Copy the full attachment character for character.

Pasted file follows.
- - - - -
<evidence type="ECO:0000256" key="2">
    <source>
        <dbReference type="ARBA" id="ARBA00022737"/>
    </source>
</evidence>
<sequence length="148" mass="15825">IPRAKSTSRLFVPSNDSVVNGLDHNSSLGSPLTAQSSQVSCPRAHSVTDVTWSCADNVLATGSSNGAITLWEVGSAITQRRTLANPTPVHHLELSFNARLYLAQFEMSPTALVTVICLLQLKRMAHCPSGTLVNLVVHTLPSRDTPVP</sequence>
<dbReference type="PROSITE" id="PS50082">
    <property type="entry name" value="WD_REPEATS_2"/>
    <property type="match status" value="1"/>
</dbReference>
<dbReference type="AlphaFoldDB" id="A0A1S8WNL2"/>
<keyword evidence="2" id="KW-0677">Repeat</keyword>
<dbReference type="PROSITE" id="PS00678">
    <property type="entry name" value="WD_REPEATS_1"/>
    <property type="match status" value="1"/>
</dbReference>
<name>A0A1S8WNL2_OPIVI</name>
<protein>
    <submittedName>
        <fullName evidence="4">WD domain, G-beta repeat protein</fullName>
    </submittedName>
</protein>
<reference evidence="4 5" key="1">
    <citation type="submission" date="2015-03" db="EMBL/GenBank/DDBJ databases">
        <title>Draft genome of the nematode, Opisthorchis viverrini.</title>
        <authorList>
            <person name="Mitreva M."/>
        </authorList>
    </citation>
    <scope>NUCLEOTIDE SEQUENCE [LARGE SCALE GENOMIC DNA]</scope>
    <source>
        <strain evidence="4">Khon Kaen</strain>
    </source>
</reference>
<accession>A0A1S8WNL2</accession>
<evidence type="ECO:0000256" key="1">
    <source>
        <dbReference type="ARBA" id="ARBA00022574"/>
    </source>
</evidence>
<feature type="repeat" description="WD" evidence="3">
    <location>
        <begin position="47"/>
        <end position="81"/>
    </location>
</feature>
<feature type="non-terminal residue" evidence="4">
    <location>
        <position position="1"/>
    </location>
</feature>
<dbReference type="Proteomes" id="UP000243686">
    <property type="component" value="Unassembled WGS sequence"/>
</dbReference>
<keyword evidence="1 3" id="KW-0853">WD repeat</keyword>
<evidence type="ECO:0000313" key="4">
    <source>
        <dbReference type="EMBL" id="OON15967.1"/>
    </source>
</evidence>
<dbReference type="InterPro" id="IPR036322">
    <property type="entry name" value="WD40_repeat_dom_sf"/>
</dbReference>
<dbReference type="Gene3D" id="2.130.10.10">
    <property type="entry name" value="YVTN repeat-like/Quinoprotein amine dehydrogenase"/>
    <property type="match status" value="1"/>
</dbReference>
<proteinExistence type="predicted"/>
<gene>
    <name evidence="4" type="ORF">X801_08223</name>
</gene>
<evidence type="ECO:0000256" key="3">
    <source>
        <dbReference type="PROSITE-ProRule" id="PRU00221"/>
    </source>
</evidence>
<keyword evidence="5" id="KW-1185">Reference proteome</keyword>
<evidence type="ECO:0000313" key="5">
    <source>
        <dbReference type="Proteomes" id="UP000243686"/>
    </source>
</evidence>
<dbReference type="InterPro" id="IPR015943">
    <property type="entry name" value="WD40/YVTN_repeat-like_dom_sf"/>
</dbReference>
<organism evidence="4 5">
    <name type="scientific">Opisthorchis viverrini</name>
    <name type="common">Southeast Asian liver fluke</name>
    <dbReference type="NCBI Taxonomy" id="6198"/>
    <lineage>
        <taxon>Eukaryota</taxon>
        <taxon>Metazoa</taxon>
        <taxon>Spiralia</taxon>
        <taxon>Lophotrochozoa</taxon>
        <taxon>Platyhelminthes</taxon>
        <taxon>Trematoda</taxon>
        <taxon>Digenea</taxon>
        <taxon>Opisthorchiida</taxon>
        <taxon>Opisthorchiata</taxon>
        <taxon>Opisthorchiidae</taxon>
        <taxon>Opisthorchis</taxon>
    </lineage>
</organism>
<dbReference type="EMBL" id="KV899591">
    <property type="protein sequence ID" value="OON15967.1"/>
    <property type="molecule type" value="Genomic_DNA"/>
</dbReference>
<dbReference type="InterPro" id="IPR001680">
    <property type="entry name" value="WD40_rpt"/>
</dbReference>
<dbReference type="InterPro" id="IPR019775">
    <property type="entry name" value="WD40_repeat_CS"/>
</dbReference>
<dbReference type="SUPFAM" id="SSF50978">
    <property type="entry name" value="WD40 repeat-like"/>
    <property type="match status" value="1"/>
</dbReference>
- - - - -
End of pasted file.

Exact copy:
<evidence type="ECO:0000256" key="2">
    <source>
        <dbReference type="ARBA" id="ARBA00022737"/>
    </source>
</evidence>
<sequence length="148" mass="15825">IPRAKSTSRLFVPSNDSVVNGLDHNSSLGSPLTAQSSQVSCPRAHSVTDVTWSCADNVLATGSSNGAITLWEVGSAITQRRTLANPTPVHHLELSFNARLYLAQFEMSPTALVTVICLLQLKRMAHCPSGTLVNLVVHTLPSRDTPVP</sequence>
<dbReference type="PROSITE" id="PS50082">
    <property type="entry name" value="WD_REPEATS_2"/>
    <property type="match status" value="1"/>
</dbReference>
<dbReference type="AlphaFoldDB" id="A0A1S8WNL2"/>
<keyword evidence="2" id="KW-0677">Repeat</keyword>
<dbReference type="PROSITE" id="PS00678">
    <property type="entry name" value="WD_REPEATS_1"/>
    <property type="match status" value="1"/>
</dbReference>
<name>A0A1S8WNL2_OPIVI</name>
<protein>
    <submittedName>
        <fullName evidence="4">WD domain, G-beta repeat protein</fullName>
    </submittedName>
</protein>
<reference evidence="4 5" key="1">
    <citation type="submission" date="2015-03" db="EMBL/GenBank/DDBJ databases">
        <title>Draft genome of the nematode, Opisthorchis viverrini.</title>
        <authorList>
            <person name="Mitreva M."/>
        </authorList>
    </citation>
    <scope>NUCLEOTIDE SEQUENCE [LARGE SCALE GENOMIC DNA]</scope>
    <source>
        <strain evidence="4">Khon Kaen</strain>
    </source>
</reference>
<accession>A0A1S8WNL2</accession>
<evidence type="ECO:0000256" key="1">
    <source>
        <dbReference type="ARBA" id="ARBA00022574"/>
    </source>
</evidence>
<feature type="repeat" description="WD" evidence="3">
    <location>
        <begin position="47"/>
        <end position="81"/>
    </location>
</feature>
<feature type="non-terminal residue" evidence="4">
    <location>
        <position position="1"/>
    </location>
</feature>
<dbReference type="Proteomes" id="UP000243686">
    <property type="component" value="Unassembled WGS sequence"/>
</dbReference>
<keyword evidence="1 3" id="KW-0853">WD repeat</keyword>
<evidence type="ECO:0000313" key="4">
    <source>
        <dbReference type="EMBL" id="OON15967.1"/>
    </source>
</evidence>
<dbReference type="InterPro" id="IPR036322">
    <property type="entry name" value="WD40_repeat_dom_sf"/>
</dbReference>
<dbReference type="Gene3D" id="2.130.10.10">
    <property type="entry name" value="YVTN repeat-like/Quinoprotein amine dehydrogenase"/>
    <property type="match status" value="1"/>
</dbReference>
<proteinExistence type="predicted"/>
<gene>
    <name evidence="4" type="ORF">X801_08223</name>
</gene>
<evidence type="ECO:0000256" key="3">
    <source>
        <dbReference type="PROSITE-ProRule" id="PRU00221"/>
    </source>
</evidence>
<keyword evidence="5" id="KW-1185">Reference proteome</keyword>
<evidence type="ECO:0000313" key="5">
    <source>
        <dbReference type="Proteomes" id="UP000243686"/>
    </source>
</evidence>
<dbReference type="InterPro" id="IPR015943">
    <property type="entry name" value="WD40/YVTN_repeat-like_dom_sf"/>
</dbReference>
<organism evidence="4 5">
    <name type="scientific">Opisthorchis viverrini</name>
    <name type="common">Southeast Asian liver fluke</name>
    <dbReference type="NCBI Taxonomy" id="6198"/>
    <lineage>
        <taxon>Eukaryota</taxon>
        <taxon>Metazoa</taxon>
        <taxon>Spiralia</taxon>
        <taxon>Lophotrochozoa</taxon>
        <taxon>Platyhelminthes</taxon>
        <taxon>Trematoda</taxon>
        <taxon>Digenea</taxon>
        <taxon>Opisthorchiida</taxon>
        <taxon>Opisthorchiata</taxon>
        <taxon>Opisthorchiidae</taxon>
        <taxon>Opisthorchis</taxon>
    </lineage>
</organism>
<dbReference type="EMBL" id="KV899591">
    <property type="protein sequence ID" value="OON15967.1"/>
    <property type="molecule type" value="Genomic_DNA"/>
</dbReference>
<dbReference type="InterPro" id="IPR001680">
    <property type="entry name" value="WD40_rpt"/>
</dbReference>
<dbReference type="InterPro" id="IPR019775">
    <property type="entry name" value="WD40_repeat_CS"/>
</dbReference>
<dbReference type="SUPFAM" id="SSF50978">
    <property type="entry name" value="WD40 repeat-like"/>
    <property type="match status" value="1"/>
</dbReference>